Journal of Surgical Simulation 2019; 6: A: 3 - 3

Published: 06 November 2019


Oral presentation

Special Issue: Face and content validation of a virtual reality basic life support course with comparison to the traditional course

Shefali Sangani, Dalal Hubail, Anya Bhatia and Bijendra Patel
Corresponding author: Bijendra Patel, Barts Cancer Institute, Queen Mary, University of London, Joseph Rotblat Building - Ground Floor (Teaching Office), Charterhouse Square, London EC1M 6BQ, UK. Email:


Introduction: Technology has been a major contributor to recent changes in teaching and training, where simulation plays a huge role by providing a unique safe place to learn. The most recent advancement is the incorporation of immersive virtual reality (VR) as a safe haven for learning and a more realistic approach to acquiring skills. Basic life support (BLS) skills are said to double, maybe even triple survival from cardiac arrest, and hence it is crucial to ensure optimal acquisition and retention of these skills. In this study, we aimed to validate a VR BLS teaching program and compare it with the current traditional teaching methods.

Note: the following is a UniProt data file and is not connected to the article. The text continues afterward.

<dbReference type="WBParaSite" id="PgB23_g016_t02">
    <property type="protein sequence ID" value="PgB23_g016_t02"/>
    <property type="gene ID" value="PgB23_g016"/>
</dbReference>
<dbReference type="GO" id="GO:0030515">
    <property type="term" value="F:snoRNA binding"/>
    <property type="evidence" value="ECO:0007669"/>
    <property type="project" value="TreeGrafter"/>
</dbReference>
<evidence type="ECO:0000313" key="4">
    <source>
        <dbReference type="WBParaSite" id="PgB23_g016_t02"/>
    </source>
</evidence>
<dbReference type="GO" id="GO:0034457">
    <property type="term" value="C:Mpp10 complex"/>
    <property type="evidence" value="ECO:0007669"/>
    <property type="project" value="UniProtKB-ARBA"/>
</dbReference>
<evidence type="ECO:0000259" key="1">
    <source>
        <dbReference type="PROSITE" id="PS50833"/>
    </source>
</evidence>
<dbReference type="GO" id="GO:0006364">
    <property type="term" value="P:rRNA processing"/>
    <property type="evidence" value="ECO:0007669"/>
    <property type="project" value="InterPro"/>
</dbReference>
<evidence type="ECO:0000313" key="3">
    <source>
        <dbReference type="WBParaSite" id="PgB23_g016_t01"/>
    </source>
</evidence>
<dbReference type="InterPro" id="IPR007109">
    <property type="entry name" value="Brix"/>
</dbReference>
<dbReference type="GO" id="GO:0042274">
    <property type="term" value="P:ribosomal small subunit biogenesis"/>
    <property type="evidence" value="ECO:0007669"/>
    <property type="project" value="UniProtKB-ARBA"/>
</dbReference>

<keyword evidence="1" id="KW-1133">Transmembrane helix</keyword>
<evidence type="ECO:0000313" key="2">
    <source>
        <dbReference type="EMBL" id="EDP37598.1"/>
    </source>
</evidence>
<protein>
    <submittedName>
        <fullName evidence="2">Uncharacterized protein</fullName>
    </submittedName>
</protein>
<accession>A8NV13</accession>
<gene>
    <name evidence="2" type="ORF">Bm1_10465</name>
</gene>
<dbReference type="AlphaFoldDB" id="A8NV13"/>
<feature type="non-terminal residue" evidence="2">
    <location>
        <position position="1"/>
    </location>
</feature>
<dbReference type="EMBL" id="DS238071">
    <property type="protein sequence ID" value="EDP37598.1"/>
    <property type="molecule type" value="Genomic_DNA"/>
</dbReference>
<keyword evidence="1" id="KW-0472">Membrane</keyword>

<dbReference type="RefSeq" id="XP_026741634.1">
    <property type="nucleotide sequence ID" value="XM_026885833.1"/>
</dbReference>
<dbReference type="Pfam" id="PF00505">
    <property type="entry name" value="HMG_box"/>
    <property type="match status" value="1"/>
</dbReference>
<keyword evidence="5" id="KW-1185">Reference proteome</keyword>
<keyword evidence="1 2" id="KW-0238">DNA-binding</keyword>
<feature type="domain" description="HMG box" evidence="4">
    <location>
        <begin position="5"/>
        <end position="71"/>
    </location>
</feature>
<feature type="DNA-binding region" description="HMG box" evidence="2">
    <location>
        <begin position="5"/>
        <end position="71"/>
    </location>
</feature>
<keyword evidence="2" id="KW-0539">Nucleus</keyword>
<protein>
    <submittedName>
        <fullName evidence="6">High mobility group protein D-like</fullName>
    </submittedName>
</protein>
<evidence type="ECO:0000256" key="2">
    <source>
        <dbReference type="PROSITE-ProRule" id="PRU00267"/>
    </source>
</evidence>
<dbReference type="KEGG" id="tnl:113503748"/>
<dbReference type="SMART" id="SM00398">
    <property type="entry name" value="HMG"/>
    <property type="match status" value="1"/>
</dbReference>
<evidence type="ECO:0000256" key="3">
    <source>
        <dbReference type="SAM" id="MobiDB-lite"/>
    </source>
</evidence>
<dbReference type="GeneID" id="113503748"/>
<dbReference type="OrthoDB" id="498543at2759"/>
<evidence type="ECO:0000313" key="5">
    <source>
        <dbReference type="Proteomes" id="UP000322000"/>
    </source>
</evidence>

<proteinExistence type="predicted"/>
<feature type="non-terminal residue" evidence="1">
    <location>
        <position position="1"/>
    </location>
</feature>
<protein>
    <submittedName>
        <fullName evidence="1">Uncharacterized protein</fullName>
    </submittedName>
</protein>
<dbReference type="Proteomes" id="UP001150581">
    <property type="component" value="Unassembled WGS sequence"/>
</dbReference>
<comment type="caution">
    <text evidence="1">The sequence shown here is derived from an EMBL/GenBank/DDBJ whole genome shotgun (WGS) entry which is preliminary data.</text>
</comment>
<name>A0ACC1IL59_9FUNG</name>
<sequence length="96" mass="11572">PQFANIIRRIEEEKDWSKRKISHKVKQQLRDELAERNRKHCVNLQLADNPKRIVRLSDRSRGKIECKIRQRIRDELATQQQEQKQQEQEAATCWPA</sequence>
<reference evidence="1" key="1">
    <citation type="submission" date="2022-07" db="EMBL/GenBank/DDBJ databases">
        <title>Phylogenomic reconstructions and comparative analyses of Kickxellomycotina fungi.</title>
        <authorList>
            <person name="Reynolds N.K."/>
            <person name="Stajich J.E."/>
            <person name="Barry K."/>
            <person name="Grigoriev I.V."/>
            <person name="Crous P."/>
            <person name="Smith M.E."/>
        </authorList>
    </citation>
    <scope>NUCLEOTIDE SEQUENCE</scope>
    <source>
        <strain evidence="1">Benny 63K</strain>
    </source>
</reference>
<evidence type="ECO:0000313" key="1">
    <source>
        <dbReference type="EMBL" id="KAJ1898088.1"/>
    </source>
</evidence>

Method: Twenty six participants were recruited for the study and divided randomly into two equal groups – one group undertaking the VR (compression-only) BLS course and the other completing the traditional instructor-led BLS training. Participants were assessed before and after their respective courses establishing a baseline and final result for each course. They were also asked to complete feedback questionnaires.

Results: When comparing the results, the overall scores showed statistically significant improvement in both groups when it came to compression-only cardiopulmonary resuscitation (CPR) (traditional group mean score improved from 7.62 to 11.54, while the VR group from 6.92 to 8.85 with p-value <0.05). Both teaching methods seem to convey beneficial skills. As for the face-content validity, people enjoyed the VR ranking it high for realism, ease of use, clarity and content. Finally, people seemed confident performing CPR after both courses.

Conclusion: Both VR and traditional courses showed improvement in compression-only CPR skills with positive feedback from VR participants in regards to ease of use, content and overall experience.



CPR; basic life support; virtual reality; training

Additional Information

This presentation was given at the 8th Annual Homerton Simulation Conference, Homerton University Hospital, London, UK, on 6 December 2018.

Conflict of interest: none declared.